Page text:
Caesalpinia reticulata

Caesalpinia reticulata Britton

Family: Fabaceae

Habit: Caesalpinia reticulata grows as a shrub or small tree to 5 m in height without prickles or spines.  The bipinnately compound eaves are arranged alternately, to 30 cm long. The leaflets are in 3-9 pairs. The subleaflets are in 4-6 pairs, to 2 cm long, oval to obovate, rounded to emarginate at the apex with an entire margin.

The complete, perfect, zygomorphic flowers are arranged in racemes (although they may at times have flowering branches from the inflorescence base). The calyx has 5 unfused green sepals. The corolla has 5 yellowish green petals with the lower petals forming a keel.  The upper banner and side wings reduced in size. There are 10 stamens that are exerted from the corolla.  The ovary is superior with a single locule. the fruit is a flat legume that turns brown at maturity.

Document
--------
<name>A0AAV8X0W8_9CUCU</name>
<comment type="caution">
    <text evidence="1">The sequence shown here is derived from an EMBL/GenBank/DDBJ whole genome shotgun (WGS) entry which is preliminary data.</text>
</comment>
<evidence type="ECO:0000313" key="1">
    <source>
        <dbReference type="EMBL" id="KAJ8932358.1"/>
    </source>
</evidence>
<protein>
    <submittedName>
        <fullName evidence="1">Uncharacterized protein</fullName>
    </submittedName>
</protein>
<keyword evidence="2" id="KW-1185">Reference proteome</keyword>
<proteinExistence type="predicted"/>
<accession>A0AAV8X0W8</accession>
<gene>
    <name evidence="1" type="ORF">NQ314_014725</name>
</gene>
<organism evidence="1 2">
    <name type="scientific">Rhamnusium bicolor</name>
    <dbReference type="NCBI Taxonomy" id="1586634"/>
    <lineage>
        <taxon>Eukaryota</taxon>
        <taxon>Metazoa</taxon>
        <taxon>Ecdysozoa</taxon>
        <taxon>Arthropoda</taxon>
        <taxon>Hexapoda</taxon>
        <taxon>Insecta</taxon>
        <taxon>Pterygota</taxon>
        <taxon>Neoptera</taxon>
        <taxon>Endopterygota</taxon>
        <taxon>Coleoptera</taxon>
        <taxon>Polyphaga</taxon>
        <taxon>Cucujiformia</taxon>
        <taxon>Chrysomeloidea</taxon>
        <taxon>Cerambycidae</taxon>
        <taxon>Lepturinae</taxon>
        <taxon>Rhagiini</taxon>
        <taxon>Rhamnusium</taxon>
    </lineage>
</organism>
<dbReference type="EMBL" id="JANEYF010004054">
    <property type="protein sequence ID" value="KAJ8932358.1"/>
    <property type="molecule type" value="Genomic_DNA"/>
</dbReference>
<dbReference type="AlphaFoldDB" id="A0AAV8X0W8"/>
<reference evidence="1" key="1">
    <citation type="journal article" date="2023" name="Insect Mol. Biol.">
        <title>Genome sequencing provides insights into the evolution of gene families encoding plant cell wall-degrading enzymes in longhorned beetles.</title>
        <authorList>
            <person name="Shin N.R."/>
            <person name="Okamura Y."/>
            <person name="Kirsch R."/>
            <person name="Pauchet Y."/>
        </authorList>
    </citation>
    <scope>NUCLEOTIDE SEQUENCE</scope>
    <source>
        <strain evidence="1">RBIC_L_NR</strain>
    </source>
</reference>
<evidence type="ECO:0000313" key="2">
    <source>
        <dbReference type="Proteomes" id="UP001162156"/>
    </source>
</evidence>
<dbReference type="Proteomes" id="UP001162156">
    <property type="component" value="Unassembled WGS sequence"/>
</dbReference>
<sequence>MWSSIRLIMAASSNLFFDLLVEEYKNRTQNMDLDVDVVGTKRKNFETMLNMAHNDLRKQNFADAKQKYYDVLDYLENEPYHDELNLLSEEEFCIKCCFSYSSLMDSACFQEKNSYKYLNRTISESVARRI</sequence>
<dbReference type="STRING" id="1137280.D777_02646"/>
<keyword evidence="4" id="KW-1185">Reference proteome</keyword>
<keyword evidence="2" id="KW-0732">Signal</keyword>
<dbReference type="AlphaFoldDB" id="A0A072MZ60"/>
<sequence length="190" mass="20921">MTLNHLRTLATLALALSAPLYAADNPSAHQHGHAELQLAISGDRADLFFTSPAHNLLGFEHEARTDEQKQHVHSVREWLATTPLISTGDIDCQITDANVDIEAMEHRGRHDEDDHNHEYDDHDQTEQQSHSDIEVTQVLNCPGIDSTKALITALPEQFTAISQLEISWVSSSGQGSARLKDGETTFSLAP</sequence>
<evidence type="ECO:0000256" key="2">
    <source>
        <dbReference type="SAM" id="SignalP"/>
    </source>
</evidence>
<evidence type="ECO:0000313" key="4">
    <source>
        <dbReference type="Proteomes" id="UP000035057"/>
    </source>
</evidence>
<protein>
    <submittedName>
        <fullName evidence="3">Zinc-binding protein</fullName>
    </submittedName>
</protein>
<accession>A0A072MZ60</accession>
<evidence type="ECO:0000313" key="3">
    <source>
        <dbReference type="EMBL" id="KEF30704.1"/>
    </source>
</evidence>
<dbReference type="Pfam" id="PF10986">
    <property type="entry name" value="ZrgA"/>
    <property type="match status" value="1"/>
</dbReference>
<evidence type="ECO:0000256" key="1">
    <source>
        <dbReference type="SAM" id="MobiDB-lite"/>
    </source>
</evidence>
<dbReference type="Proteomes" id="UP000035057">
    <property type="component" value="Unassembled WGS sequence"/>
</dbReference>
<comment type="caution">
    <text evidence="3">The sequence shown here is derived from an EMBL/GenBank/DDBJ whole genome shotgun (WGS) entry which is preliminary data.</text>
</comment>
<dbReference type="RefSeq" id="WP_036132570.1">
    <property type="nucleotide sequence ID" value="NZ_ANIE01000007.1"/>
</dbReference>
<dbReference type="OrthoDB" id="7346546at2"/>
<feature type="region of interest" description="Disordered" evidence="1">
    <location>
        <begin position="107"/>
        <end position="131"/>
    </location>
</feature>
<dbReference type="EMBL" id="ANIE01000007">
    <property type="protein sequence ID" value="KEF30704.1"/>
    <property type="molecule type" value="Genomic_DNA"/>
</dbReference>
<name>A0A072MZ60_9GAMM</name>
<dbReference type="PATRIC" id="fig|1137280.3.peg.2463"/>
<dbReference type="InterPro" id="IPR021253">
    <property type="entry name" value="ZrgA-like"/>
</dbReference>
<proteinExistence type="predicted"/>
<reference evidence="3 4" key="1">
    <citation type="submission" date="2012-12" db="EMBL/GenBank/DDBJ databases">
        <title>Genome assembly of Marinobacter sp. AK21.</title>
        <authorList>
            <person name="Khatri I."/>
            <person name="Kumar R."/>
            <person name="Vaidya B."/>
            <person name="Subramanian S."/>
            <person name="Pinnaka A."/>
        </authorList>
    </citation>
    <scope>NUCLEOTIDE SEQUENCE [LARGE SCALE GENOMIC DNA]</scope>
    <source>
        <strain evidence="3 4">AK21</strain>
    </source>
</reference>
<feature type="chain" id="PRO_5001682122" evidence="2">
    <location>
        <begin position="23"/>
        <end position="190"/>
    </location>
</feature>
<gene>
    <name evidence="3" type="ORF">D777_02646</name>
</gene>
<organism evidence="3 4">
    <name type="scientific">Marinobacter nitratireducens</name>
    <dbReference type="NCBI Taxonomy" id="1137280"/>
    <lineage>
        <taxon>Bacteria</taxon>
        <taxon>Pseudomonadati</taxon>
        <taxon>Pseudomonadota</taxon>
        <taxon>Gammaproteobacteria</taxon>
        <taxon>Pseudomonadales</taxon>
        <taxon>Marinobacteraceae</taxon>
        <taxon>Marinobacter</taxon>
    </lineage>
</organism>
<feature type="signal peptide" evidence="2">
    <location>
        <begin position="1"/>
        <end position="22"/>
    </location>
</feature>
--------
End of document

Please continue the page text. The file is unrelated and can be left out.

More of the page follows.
Habitat: Caesalpinia reticulata grows in Dry Broadleaf Evergreen Formations – Shrublands and Pine Woodlands.

Distribution: Caesalpinia reticulata is native to the Lucayan Archipelago.

Medicinal/Cultural/Economic usage: Caesalpinia reticulata is not known to be used medicinally in the Lucayan Archipelago.

This taxon is considered by some taxonomists to be only a variety or subspecies of C. bahamensis.  The Levy Preserve recognizes it as distinct based on its consistently spineless nature as compared to the consistently spiny C. bahamensis.